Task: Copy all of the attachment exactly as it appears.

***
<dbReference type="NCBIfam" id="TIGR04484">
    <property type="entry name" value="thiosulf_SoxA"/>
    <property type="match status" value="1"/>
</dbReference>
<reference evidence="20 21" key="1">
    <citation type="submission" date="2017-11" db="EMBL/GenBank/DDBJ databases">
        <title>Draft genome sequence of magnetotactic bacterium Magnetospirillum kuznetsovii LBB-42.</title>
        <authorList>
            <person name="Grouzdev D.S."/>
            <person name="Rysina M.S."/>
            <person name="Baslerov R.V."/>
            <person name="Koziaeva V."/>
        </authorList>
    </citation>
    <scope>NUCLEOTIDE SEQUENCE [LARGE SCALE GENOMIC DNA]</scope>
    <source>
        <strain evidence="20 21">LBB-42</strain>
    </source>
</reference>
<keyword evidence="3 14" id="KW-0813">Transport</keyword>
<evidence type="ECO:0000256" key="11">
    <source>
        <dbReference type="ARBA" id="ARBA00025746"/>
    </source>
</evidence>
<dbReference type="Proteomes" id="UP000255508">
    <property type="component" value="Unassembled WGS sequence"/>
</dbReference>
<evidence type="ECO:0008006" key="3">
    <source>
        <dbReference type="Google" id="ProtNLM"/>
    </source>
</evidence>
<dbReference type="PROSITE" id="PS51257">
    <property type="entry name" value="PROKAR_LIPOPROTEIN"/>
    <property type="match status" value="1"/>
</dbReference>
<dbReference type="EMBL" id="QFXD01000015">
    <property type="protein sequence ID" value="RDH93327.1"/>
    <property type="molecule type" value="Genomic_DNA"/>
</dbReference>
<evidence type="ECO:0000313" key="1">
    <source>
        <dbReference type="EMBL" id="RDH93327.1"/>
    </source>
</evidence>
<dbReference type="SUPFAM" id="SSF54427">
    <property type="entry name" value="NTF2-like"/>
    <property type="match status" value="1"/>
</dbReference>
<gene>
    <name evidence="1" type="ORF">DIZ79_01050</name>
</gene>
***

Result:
<dbReference type="NCBIfam" id="TIGR04484">
    <property type="entry name" value="thiosulf_SoxA"/>
    <property type="match status" value="1"/>
</dbReference>
<reference evidence="20 21" key="1">
    <citation type="submission" date="2017-11" db="EMBL/GenBank/DDBJ databases">
        <title>Draft genome sequence of magnetotactic bacterium Magnetospirillum kuznetsovii LBB-42.</title>
        <authorList>
            <person name="Grouzdev D.S."/>
            <person name="Rysina M.S."/>
            <person name="Baslerov R.V."/>
            <person name="Koziaeva V."/>
        </authorList>
    </citation>
    <scope>NUCLEOTIDE SEQUENCE [LARGE SCALE GENOMIC DNA]</scope>
    <source>
        <strain evidence="20 21">LBB-42</strain>
    </source>
</reference>
<keyword evidence="3 14" id="KW-0813">Transport</keyword>
<evidence type="ECO:0000256" key="11">
    <source>
        <dbReference type="ARBA" id="ARBA00025746"/>
    </source>
</evidence>
<dbReference type="Proteomes" id="UP000255508">
    <property type="component" value="Unassembled WGS sequence"/>
</dbReference>
<evidence type="ECO:0008006" key="3">
    <source>
        <dbReference type="Google" id="ProtNLM"/>
    </source>
</evidence>
<dbReference type="PROSITE" id="PS51257">
    <property type="entry name" value="PROKAR_LIPOPROTEIN"/>
    <property type="match status" value="1"/>
</dbReference>
<dbReference type="EMBL" id="QFXD01000015">
    <property type="protein sequence ID" value="RDH93327.1"/>
    <property type="molecule type" value="Genomic_DNA"/>
</dbReference>
<evidence type="ECO:0000313" key="1">
    <source>
        <dbReference type="EMBL" id="RDH93327.1"/>
    </source>
</evidence>
<dbReference type="SUPFAM" id="SSF54427">
    <property type="entry name" value="NTF2-like"/>
    <property type="match status" value="1"/>
</dbReference>
<gene>
    <name evidence="1" type="ORF">DIZ79_01050</name>
</gene>